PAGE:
not aligned to statutory services and therefore does not explicitly target the children who most need interventions and support

is delivered through mixed model and separated management oversight, which reduces joined up working

has a number of identified gaps from the Youth Survey completed in 2020, which was shared with the Children and Adults Care and Education Committee on 10 November 2020.

This EIA focuses on Borough wide Youth Services for children and young people in the Royal Borough of Kingston.

2. What sources of information have been used in the preparation of this equality assessment? (e.g. national research, JSNA, user feedback)

Analysis and audit of need

Thematic audits of knife crime, contextual safeguarding, youth justice cohorts, information from AfC intelligence teams regarding need analysis and quantitative data.

Youth consultation on Kingston youth services

668 children consulted on their views about the current Kingston youth service and what they felt were the key issues to be addressed.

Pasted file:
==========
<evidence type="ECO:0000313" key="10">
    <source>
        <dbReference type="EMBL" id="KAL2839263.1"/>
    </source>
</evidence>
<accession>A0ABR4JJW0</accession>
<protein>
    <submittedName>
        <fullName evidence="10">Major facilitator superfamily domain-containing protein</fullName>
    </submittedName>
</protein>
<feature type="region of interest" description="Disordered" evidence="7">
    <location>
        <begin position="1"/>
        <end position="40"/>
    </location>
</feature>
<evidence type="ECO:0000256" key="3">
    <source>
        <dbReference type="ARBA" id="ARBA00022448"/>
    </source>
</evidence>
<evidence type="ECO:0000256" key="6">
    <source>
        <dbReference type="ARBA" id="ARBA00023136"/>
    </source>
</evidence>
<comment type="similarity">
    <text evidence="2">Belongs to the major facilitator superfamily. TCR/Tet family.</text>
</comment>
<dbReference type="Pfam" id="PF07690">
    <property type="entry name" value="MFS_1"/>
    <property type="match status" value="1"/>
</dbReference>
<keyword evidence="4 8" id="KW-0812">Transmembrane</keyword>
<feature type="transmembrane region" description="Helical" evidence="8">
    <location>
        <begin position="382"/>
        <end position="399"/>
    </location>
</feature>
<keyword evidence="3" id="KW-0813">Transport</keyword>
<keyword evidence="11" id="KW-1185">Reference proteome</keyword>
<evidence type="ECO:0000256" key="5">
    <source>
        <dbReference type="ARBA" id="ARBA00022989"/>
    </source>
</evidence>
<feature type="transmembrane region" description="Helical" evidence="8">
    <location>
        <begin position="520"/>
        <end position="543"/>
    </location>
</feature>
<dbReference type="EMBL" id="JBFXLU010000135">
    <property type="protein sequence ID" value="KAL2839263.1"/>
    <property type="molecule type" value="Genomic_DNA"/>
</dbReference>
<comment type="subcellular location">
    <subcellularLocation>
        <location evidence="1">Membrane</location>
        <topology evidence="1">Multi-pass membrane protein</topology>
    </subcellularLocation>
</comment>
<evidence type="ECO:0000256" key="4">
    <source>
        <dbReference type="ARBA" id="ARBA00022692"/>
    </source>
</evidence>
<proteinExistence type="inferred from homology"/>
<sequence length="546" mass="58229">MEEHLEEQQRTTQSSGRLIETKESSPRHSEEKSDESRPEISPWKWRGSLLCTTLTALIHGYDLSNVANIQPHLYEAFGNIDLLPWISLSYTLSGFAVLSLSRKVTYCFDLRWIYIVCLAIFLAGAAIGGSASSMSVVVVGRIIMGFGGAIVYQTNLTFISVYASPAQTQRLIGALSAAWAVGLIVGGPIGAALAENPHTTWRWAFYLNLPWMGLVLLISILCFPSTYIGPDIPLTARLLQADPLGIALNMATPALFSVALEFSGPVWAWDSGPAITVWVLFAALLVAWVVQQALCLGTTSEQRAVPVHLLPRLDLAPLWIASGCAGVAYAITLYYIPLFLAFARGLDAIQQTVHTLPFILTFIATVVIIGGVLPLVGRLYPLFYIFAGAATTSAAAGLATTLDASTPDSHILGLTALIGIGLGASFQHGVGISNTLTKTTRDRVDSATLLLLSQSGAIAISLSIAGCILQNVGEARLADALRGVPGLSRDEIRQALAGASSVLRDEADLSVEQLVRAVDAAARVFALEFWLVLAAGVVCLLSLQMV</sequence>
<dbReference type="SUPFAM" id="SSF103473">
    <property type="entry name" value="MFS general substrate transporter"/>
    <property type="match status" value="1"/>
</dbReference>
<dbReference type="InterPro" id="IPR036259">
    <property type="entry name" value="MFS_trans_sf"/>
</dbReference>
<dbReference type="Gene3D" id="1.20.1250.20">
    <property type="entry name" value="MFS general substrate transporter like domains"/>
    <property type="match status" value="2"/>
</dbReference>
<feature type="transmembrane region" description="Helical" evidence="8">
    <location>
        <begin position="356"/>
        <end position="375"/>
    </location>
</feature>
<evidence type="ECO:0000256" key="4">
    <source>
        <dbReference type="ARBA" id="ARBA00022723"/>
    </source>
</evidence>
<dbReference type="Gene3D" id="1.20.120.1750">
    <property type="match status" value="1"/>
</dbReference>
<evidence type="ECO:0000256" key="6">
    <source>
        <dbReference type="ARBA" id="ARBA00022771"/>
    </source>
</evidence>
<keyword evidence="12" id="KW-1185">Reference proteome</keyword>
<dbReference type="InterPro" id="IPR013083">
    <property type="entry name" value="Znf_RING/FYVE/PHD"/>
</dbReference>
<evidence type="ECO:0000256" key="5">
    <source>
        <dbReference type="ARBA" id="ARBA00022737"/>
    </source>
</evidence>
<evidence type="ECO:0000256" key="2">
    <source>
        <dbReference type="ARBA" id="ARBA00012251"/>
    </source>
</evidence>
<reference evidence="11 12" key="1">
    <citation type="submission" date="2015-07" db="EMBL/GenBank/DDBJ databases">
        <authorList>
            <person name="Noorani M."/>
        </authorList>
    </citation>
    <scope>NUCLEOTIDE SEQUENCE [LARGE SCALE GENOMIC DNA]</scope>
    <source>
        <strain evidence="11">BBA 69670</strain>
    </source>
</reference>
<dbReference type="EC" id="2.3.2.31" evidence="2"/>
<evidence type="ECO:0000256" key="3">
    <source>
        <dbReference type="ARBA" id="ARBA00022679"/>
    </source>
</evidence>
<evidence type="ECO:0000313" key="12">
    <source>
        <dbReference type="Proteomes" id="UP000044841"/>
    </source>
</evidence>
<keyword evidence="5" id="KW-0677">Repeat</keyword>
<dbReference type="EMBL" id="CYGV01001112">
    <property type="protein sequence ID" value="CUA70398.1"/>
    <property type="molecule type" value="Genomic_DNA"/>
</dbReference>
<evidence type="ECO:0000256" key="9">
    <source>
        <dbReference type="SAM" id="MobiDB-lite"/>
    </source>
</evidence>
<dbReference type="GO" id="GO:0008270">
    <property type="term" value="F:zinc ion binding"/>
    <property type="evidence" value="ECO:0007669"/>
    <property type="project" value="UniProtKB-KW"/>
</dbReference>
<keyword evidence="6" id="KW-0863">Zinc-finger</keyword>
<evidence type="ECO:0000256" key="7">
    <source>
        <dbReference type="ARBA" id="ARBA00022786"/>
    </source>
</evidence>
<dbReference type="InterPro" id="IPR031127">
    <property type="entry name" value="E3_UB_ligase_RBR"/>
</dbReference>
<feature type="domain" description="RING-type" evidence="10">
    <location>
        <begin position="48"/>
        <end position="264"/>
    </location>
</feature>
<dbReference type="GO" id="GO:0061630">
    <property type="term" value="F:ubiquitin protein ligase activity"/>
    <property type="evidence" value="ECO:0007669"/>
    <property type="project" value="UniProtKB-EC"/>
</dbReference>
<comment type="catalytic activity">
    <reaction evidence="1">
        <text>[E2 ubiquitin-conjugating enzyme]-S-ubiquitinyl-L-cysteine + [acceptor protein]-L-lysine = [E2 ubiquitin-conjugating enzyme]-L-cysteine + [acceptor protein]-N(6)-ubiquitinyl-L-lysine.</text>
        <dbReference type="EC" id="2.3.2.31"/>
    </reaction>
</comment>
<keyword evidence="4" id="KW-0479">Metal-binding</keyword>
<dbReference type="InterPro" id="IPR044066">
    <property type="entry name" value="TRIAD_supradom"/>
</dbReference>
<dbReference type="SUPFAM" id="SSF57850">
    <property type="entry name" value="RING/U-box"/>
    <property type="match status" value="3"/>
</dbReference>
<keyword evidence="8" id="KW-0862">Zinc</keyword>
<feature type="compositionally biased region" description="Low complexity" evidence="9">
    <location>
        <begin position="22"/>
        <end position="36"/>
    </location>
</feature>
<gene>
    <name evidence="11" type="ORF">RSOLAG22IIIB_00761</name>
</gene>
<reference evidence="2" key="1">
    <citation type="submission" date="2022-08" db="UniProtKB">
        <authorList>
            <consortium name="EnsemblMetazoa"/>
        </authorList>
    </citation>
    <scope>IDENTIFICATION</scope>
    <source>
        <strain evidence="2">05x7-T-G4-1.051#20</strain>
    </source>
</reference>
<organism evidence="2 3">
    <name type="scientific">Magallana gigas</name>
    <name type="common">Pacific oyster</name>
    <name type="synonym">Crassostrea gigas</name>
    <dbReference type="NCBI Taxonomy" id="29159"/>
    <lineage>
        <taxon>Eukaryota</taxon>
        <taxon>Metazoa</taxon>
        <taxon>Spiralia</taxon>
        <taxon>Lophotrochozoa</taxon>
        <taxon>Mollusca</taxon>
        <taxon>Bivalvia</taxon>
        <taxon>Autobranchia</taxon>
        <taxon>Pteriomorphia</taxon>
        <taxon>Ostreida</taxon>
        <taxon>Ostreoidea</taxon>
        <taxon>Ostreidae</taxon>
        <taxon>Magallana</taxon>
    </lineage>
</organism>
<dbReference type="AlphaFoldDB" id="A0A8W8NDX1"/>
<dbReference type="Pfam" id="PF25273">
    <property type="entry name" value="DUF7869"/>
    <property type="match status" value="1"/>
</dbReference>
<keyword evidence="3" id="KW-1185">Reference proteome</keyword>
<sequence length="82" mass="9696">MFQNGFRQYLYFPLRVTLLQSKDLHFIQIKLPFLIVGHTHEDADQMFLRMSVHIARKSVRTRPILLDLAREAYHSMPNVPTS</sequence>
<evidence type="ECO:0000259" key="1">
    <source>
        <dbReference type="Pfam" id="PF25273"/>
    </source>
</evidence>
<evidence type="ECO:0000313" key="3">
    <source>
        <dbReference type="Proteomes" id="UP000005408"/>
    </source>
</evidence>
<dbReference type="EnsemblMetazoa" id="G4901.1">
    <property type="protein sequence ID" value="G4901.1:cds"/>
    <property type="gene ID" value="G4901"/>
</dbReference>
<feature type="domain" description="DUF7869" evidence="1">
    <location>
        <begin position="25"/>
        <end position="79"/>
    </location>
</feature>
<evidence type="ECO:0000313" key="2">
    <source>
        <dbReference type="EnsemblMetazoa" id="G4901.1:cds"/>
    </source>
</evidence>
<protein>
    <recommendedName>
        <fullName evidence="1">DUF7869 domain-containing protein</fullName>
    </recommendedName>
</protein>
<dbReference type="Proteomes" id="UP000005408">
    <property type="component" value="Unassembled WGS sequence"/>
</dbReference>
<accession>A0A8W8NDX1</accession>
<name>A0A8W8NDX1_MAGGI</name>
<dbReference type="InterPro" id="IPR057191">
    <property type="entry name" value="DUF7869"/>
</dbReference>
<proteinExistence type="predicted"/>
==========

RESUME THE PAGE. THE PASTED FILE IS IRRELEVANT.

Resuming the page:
Project X-outcomes

Learning from current best practice in targeted youth work and outcomes presented to HMIP.

Multi-agency exclusions audit

KRSCP exclusions audit and recommendations.

Early Help Strategy and Youth Safety Strategy

Learning from the evidence base underpinning both strategies and ensuring the youth service aligns to the strategic position for AfC and the partnership.

3. Analysis of impact


Impact: positive

Data and analysis:

The Youth Service has a target population of 10 – 17 and up to 25 years for children with SEND.

In 2020/21 Achieving for Children’s Kingston Youth Service had 3,255 attend services. Of which 77% engaged in 3 or more sessions.

  • Dickerage – 834
  • Kingsnympton – 480